Educational psychology is a discipline within the larger field of psychology which is focused on studying how people learn. People have been curious about the processes behind learning for thousands of years, with educational psychology as a distinct scientific discipline arising in the 1800s. Advancements in this field are occurring all the time, including periodic reversals of previously stated conclusions. Some examples of famous psychologists who have performed research in this field include Jean Piaget and B.F. Skinner.
This field incorporates several disciplines from within psychology. Educational psychologists are very interested in the study of developmental psychology, which looks at the stages of human development and the processes which can impact development, and they are also interested in social and behavioral psychology, as well as abnormal psychology. As with other types of science concerned with human subjects, educational psychology is subject to a number of ethical restrictions which can make experiments challenging, with many research psychologists in this field using observation as a tool to increase knowledge.
One area of interest in educational psychology is the study of the acquisition of knowledge, with particular interest in populations who acquire knowledge in unusual ways, such as gifted children, children with developmental disabilities, and children with autism. People in this field are also interested in the role of the school environment and how the social world of a school impacts education and learning. Educational psychologists may also work on developing new treatment methods or helping teachers develop customized instruction plans for unique students.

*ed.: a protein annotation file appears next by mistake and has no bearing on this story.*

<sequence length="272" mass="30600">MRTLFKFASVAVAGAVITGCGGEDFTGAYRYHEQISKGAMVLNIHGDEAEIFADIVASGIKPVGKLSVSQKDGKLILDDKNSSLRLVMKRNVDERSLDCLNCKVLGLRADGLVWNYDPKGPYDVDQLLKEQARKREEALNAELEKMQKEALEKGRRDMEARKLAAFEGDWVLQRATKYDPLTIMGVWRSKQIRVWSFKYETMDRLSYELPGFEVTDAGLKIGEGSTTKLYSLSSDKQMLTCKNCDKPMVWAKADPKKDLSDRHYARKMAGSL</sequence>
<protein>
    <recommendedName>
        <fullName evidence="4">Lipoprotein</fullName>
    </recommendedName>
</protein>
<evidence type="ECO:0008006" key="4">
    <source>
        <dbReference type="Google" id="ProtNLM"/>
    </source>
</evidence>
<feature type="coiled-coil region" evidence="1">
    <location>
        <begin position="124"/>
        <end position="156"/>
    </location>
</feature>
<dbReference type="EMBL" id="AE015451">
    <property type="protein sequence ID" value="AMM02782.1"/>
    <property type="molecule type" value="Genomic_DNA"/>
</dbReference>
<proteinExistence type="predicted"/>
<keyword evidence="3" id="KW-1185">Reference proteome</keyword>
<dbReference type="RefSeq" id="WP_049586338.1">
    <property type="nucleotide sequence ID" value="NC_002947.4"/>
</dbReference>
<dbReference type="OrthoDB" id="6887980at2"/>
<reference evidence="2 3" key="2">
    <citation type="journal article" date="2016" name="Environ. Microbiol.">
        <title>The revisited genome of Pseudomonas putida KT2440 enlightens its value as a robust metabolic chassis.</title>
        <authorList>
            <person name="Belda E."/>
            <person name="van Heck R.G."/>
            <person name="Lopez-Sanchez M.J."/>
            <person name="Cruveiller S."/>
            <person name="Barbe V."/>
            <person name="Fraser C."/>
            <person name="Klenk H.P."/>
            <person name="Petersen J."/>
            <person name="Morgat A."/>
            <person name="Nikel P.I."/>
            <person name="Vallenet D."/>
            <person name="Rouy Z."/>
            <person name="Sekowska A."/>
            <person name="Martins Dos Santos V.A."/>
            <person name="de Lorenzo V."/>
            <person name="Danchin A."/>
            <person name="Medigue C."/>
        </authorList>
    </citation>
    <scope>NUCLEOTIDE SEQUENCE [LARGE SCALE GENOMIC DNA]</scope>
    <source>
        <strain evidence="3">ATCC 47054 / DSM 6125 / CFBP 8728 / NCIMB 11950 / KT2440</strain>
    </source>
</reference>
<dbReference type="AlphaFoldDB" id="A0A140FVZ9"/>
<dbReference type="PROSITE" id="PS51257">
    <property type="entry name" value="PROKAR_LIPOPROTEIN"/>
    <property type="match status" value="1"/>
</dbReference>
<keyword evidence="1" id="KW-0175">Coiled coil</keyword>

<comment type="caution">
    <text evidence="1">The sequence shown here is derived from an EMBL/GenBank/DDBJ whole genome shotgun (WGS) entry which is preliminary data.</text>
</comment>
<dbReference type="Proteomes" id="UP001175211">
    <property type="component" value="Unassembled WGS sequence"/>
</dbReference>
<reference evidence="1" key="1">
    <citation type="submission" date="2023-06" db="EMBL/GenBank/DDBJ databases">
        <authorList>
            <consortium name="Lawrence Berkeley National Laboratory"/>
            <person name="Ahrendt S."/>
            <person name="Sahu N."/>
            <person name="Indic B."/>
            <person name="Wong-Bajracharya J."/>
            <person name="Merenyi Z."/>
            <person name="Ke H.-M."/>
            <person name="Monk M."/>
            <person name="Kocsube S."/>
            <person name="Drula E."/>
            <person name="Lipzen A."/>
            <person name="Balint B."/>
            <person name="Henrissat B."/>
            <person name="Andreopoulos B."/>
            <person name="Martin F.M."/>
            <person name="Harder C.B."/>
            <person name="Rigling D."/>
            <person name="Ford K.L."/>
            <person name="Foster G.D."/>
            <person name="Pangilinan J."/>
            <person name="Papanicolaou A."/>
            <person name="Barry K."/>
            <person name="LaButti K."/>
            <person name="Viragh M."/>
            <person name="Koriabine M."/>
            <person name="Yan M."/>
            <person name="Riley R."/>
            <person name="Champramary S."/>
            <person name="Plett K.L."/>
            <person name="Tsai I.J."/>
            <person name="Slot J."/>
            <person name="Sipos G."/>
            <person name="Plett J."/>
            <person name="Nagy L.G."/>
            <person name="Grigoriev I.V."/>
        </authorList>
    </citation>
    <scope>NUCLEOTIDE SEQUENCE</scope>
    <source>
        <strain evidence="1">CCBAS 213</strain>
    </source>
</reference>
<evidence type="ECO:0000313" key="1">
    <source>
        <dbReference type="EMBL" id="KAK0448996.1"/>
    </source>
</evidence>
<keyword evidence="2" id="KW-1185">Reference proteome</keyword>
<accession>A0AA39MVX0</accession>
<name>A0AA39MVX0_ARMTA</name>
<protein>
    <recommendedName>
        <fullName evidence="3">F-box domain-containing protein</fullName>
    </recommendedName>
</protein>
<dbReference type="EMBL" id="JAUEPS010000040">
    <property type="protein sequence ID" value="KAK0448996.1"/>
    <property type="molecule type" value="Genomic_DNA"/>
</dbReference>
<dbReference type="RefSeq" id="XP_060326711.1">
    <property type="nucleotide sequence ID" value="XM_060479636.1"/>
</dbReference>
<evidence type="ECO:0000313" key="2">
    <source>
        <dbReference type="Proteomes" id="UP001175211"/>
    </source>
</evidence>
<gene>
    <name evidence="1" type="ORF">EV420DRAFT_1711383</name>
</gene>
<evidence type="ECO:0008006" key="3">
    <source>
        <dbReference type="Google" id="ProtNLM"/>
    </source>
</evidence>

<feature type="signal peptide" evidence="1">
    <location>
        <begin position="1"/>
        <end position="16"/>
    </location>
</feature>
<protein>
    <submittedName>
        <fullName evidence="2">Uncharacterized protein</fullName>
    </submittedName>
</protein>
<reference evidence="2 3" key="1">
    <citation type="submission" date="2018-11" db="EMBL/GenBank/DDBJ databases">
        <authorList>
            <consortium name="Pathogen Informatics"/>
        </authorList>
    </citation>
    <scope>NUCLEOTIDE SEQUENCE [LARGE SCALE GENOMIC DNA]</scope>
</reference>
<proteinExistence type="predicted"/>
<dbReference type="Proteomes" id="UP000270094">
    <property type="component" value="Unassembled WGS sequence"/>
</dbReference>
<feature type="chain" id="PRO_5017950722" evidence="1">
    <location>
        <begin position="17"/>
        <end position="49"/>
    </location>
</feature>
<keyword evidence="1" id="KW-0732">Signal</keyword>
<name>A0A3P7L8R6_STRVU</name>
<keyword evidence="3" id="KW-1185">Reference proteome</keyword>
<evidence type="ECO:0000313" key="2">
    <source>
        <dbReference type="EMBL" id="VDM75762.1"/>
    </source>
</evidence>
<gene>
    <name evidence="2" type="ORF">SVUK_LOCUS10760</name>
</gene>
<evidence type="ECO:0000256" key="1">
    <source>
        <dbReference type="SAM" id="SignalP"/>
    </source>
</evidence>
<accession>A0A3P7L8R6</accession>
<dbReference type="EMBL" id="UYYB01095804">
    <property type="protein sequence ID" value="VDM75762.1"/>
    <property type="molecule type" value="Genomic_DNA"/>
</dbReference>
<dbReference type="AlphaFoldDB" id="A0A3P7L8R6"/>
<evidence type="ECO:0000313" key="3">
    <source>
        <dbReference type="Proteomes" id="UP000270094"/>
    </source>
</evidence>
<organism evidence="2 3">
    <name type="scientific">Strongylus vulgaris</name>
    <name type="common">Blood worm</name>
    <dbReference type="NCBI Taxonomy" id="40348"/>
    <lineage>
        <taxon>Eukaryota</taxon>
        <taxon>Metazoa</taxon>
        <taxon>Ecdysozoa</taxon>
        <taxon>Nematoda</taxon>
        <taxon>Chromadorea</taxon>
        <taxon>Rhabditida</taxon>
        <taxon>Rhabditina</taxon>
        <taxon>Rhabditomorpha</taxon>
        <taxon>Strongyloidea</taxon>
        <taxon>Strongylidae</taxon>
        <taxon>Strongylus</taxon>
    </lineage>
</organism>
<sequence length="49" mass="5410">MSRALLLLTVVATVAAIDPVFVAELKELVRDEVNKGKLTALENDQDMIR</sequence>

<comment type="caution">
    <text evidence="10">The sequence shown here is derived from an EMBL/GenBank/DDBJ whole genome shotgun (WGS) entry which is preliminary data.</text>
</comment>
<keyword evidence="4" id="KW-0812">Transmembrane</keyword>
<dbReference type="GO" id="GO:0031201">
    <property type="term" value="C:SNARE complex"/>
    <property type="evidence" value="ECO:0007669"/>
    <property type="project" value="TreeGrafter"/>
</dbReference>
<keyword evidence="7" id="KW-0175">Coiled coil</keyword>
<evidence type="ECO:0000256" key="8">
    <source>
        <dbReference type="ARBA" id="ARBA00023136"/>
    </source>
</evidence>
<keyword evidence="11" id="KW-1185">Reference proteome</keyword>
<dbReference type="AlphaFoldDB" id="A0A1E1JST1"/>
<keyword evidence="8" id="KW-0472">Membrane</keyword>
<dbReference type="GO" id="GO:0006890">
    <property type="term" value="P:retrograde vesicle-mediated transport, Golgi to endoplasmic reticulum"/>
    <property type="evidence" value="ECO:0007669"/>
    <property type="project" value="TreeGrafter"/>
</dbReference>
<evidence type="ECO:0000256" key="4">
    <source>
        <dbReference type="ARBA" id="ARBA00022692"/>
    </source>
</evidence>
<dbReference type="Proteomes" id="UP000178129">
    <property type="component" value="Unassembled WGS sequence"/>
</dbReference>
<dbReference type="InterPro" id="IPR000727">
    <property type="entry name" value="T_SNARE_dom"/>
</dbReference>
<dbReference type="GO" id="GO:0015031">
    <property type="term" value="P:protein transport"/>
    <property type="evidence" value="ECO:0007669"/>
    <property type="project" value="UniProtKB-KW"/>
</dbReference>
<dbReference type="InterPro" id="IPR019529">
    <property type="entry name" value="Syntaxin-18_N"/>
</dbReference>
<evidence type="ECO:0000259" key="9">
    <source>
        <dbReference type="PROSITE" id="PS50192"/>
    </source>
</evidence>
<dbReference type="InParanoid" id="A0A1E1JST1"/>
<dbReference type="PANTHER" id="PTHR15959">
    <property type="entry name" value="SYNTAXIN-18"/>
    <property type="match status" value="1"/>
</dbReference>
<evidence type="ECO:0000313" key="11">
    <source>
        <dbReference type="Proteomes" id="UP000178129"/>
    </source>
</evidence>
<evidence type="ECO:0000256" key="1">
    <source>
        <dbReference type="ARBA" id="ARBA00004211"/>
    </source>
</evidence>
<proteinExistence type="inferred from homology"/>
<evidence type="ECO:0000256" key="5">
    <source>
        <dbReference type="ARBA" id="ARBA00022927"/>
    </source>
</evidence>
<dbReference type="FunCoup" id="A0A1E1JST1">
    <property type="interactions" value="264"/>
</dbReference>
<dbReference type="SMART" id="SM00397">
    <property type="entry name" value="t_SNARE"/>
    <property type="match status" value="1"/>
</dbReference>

Some educational psychologists work in the school environment, providing support to children and assisting parents and faculty members with the evaluation of children who appear to be having trouble in school. Educational psychologists can also work as consultants helping people design more effective schools and learning environments, teaching teachers about the latest developments in educational psychology, and evaluating individual troubled children by request from parents or schools.
There are many avenues of exploration within this field. Most practicing educational psychologists hold at least a master's degree, although some people can find work with a bachelor's degree. Numerous universities offer graduate programs in educational psychology with varying areas of focus, and people who are interested in pursuing this field may want to look into the type of work being done at various institutions or seek out faculty members with interests which appeal to them when deciding where they want to go to school.